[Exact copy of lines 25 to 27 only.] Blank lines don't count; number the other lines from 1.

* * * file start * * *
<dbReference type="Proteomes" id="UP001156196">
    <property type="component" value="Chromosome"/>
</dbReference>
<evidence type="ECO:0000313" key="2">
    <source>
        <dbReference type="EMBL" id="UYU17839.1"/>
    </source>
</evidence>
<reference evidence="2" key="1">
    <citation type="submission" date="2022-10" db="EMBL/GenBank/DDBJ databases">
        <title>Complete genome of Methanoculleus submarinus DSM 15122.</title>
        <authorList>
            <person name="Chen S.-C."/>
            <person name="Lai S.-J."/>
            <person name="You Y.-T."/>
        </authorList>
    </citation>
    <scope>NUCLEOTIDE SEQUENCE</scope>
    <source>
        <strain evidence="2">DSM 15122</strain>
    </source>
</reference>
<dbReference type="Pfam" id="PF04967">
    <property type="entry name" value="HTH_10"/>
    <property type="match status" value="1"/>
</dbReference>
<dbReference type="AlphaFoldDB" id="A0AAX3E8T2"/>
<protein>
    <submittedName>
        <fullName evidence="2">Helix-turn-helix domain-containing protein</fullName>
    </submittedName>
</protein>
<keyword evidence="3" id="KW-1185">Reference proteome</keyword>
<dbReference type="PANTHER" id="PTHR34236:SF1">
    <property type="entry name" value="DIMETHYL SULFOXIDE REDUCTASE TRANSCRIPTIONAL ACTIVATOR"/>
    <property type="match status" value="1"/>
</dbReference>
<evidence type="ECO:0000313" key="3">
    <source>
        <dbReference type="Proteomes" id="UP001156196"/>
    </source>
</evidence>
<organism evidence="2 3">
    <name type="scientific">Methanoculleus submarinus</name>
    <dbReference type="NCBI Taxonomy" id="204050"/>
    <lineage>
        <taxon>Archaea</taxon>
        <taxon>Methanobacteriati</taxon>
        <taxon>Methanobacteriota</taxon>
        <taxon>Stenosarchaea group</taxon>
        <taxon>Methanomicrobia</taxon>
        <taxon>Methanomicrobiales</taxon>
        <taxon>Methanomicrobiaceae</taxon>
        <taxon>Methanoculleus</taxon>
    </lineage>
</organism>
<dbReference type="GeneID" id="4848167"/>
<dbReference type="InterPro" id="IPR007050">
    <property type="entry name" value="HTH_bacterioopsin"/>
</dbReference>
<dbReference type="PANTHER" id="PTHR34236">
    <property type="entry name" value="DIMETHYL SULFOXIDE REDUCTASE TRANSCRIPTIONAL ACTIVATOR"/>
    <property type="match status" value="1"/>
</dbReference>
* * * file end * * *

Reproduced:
    <property type="match status" value="1"/>
</dbReference>
<dbReference type="AlphaFoldDB" id="A0AAX3E8T2"/>